# "In a bounded lattice the join is the least element and meet is the greatest element"... yet a join is the least upper bound I don't understand.

This page Wikipedia: lattice says it is vacuously true that for every $$a \in \{ \emptyset \}: x \leq a$$ and $$a \leq x$$ so then every element of the lattice is an upper and lower bound of the empty set; and that implies the join is the least element of the null set and the meet is the greatest element of the null set .

I don't know how to continue - if I look at the greatest and least element page there is a subset of a partial order with $$1$$, the meet, as the least element and $$3,4$$ hypothetically as greatest elements which is opposite of whatever is true for the null set there in the first page describing the lattice. anyway the join is supposed to be a greatest element as I always have read so I guess another interpretation for my question is why if the join is a least upper bound, in the null set the greatest element which every element is comparable to is the meet which compares to all the other elements?

• Note: $\{\varnothing\}$ is not the same thing as $\varnothing$. The former is a set whose only element is the empty set; the latter is the empty set. (An empty bag is not the same thing as a bag that has an empty bag inside) Commented May 28, 2021 at 1:42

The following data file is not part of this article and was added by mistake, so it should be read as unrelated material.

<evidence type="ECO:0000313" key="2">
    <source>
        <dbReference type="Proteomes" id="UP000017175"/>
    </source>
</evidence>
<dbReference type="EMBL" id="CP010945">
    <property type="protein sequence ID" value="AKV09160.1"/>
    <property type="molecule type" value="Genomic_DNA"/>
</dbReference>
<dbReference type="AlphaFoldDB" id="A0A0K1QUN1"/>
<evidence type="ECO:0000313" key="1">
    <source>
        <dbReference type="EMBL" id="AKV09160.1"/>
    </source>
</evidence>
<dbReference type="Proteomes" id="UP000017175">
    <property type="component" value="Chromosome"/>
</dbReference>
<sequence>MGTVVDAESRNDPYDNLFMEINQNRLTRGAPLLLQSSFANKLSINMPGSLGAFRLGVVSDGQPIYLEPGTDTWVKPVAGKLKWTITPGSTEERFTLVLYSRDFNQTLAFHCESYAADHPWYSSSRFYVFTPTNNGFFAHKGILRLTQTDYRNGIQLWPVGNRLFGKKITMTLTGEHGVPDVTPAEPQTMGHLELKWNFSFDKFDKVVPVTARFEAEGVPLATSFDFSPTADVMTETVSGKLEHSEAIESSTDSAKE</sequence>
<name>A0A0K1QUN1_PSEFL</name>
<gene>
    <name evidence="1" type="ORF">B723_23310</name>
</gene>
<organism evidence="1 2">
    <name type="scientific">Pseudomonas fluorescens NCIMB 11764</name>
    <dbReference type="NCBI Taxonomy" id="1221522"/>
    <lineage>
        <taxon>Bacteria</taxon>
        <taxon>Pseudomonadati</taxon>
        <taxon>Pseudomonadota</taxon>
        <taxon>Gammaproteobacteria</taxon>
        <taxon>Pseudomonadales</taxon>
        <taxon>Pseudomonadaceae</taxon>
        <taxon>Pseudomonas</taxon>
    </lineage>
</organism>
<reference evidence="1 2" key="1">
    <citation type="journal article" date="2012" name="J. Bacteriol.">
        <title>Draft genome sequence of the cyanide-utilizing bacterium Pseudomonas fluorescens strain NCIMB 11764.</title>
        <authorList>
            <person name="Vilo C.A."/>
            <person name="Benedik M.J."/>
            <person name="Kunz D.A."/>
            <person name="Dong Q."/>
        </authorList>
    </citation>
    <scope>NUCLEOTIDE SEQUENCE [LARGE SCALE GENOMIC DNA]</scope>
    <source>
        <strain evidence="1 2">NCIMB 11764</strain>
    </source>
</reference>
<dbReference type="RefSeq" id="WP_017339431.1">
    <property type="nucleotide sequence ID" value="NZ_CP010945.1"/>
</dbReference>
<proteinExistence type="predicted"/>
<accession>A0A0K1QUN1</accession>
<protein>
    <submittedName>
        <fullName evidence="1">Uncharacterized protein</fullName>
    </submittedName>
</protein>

• “This page”. What page? The government doesn’t let me read minds without a warrant, so you need to say where you are reading these things, so people can see what you refer to. Commented May 28, 2021 at 1:48
• That Wikipedia page does not say what you accuse it of saying. It says that the join of $\varnothing$ (not the join of $\{\varnothing\}$) is the least element of the whole lattice, not the least element of $\varnothing$.
– bof
Commented May 28, 2021 at 3:34

By definition, given a subset $$S$$ of the lattice $$L$$, the element $$s_0\in L$$ is “the join of $$S$$”, $$\bigvee S = s_0$$, if and only if two things happen:

1. For every $$x\in S$$, $$x\leq s_0$$; and
2. For every $$y\in L$$, if for every $$x\in S$$ we have $$x\leq y$$, then $$s_0\leq y$$.

Item 1 tells you “$$s_0$$ is greater than or equal to everything in $$S$$”. Item 2 tells you “$$s_0$$ is the smallest among all elements that are greater than or equal to everything in $$S$$.”

What happens when $$S$$ is the empty set? Item 1 is satisfied by every element $$z$$ in $$L$$, because the proposition “for every $$x\in \varnothing$$, $$x\leq z$$“ is true “by vacuity”: there is no $$x\in\varnothing$$ to falsify the statement, so the statement is true.

That means that the collection of all upper bounds of the empty set is the whole lattice. So... what does that mean for item 2? It means that for an element $$s_0\in L$$ to satisfy both 1 and 2 it must:

1. Well, 1 is automatically satisfied, so no problem there; and
2. For every $$z\in L$$, $$s_0\leq z$$.

Why? Because every $$z\in L$$ satisfies “for every $$s\in \varnothing$$, $$s\leq z$$”. So we must have $$s_0\leq z$$ for every $$z\in L$$.

So what elements of $$L$$ can satisfy that they are the join of the empty set? Only the least element of $$L$$. So $$\bigvee\varnothing = \mathbf{0}$$, where $$\mathbf{0}$$ is the least element of the lattice.

It may seem counterintuitive that the “supremum of $$S$$” is the smallest element of $$L$$; but remember that the supremum of $$S$$ is also the least upper bound. Since everything is an upper bound, the least upper bound is the smallest possible element.